Ohio Gov. John Kasich (R) said Saturday that residents must respect the decision of a judge to acquit a Cleveland police officer of manslaughter for his involvement in a 2012 incident in which 13 police officers shot an unarmed black man and woman 137 times.
"The court has spoken and we must respect its decision. Everyone must have the right for their response to be heard -- including when they are angry and hurt -- and voicing that frustration in a peaceful way helps us all rise above those forces that would hold us back and tear us down," Kasich said in a statement. "In Ohio we are working hard to rebuild strong communities where every voice is heard and respected -- and we’re making progress, but we’ve got a lot of work to do."
Officer Michael Brelo was acquitted by a judge on Saturday in part because medical examiners could not determine in what order all the shots were fired. Of the 13 officers involved in the incident, Brelo -- who shot the victims 15 times while standing on the hood of the car -- was the only one to face charges because prosecutors said he was the only one who waited until the victims no longer posed a threat before shooting them.
The Department of Justice said on Saturday that it would pursue "all available legal options in the case." In December, a Justice Department review of Cleveland's police department found that there was widespread brutality.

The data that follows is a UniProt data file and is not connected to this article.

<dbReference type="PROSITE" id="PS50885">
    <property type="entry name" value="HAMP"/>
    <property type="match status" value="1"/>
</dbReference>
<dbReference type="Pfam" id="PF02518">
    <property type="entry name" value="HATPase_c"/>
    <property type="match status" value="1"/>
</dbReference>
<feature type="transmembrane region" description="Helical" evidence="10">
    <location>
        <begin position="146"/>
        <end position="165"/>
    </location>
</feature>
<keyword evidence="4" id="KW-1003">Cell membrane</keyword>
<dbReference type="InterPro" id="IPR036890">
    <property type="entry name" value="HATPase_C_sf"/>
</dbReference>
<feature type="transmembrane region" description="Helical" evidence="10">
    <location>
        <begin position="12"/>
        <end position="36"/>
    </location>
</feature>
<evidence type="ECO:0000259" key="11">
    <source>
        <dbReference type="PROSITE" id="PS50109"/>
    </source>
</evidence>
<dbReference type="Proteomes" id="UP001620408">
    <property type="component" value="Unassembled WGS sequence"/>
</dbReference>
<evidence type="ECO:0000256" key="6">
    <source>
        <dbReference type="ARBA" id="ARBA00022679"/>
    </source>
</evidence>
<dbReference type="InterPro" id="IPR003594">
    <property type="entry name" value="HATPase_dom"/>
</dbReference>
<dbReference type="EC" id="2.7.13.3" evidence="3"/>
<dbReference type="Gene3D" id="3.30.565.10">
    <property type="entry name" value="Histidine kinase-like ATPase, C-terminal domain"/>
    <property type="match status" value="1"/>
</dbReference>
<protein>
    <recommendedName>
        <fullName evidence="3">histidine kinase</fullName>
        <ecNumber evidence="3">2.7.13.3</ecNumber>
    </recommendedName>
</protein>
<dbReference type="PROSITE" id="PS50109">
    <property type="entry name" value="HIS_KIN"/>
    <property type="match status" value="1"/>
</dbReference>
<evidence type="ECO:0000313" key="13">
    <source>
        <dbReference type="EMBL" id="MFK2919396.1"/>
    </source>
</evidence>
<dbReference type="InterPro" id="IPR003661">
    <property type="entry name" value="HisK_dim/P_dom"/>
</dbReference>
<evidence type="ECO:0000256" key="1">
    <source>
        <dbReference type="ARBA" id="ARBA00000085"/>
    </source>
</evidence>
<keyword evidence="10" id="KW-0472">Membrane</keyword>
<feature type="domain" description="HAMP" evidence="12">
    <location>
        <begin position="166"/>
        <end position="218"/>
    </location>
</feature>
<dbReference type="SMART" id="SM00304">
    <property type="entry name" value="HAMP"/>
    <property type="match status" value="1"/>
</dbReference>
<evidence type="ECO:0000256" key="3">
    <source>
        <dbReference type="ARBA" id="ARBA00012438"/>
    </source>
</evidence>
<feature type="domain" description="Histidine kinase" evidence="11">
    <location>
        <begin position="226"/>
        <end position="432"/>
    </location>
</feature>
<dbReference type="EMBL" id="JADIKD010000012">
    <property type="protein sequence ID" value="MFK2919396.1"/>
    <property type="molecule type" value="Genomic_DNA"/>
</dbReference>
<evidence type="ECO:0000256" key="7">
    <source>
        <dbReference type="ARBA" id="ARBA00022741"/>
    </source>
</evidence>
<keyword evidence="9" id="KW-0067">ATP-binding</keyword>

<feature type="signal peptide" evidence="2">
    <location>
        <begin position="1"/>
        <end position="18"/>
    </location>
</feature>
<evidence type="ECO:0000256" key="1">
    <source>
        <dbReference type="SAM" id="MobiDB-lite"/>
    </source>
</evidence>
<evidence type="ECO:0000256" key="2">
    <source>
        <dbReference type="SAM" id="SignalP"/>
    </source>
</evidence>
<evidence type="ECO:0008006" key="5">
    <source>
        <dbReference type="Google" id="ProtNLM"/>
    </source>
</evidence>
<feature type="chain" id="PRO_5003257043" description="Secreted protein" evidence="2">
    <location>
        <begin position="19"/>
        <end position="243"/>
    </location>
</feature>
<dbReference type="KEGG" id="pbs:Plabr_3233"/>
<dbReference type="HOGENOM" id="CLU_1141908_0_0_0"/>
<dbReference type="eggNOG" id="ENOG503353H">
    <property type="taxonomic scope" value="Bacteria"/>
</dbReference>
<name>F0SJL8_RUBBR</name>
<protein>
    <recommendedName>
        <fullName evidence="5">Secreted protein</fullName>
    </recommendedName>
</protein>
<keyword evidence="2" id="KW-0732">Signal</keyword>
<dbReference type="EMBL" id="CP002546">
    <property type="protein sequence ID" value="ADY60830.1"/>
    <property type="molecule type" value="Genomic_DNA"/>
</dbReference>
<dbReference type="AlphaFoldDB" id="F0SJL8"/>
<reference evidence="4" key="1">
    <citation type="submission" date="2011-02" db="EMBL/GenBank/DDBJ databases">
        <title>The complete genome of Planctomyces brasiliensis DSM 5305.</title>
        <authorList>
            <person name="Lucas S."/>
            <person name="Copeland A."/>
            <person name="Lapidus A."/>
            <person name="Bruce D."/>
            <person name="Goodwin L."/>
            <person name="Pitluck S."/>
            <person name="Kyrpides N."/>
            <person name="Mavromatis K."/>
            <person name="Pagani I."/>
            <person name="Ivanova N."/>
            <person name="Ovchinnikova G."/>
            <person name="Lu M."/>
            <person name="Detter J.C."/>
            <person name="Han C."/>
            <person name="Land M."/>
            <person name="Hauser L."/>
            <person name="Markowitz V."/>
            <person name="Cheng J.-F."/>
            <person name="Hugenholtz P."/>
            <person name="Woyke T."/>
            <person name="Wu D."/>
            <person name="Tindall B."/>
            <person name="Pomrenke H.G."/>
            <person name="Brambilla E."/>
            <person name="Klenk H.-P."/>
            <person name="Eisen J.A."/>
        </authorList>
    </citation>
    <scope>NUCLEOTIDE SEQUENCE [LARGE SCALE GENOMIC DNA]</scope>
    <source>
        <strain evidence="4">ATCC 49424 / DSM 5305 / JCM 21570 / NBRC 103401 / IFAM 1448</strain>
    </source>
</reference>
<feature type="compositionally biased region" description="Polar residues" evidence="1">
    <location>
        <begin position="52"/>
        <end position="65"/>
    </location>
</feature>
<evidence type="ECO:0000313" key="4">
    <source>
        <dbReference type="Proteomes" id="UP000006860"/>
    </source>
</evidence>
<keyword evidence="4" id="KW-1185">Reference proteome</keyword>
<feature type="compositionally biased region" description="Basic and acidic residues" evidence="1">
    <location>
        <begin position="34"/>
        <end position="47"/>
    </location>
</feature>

Investigators are also trying to determine whether to bring criminal charges against the Cleveland police officers who shot and killed Tamir Rice, a 12-year-old who was carrying an airsoft gun, in November. Police opened fire on Tamir within 1 ½ to 2 seconds of pulling up on him in a patrol car, even though he did not point the gun at them.
On Saturday, Kasich, who is weighing a run for the White House in 2016, focused on efforts he had made to improve relations between police and residents after the increased scrutiny of police in his state. Those efforts have included establishing a board to develop uniform standards for hiring and for the use of force in police departments across his state.
"Our statewide initiative to improve the way that communities and police work together, with better training, oversight and cooperation, is a model for the country, but we must stay at it," Kasich said.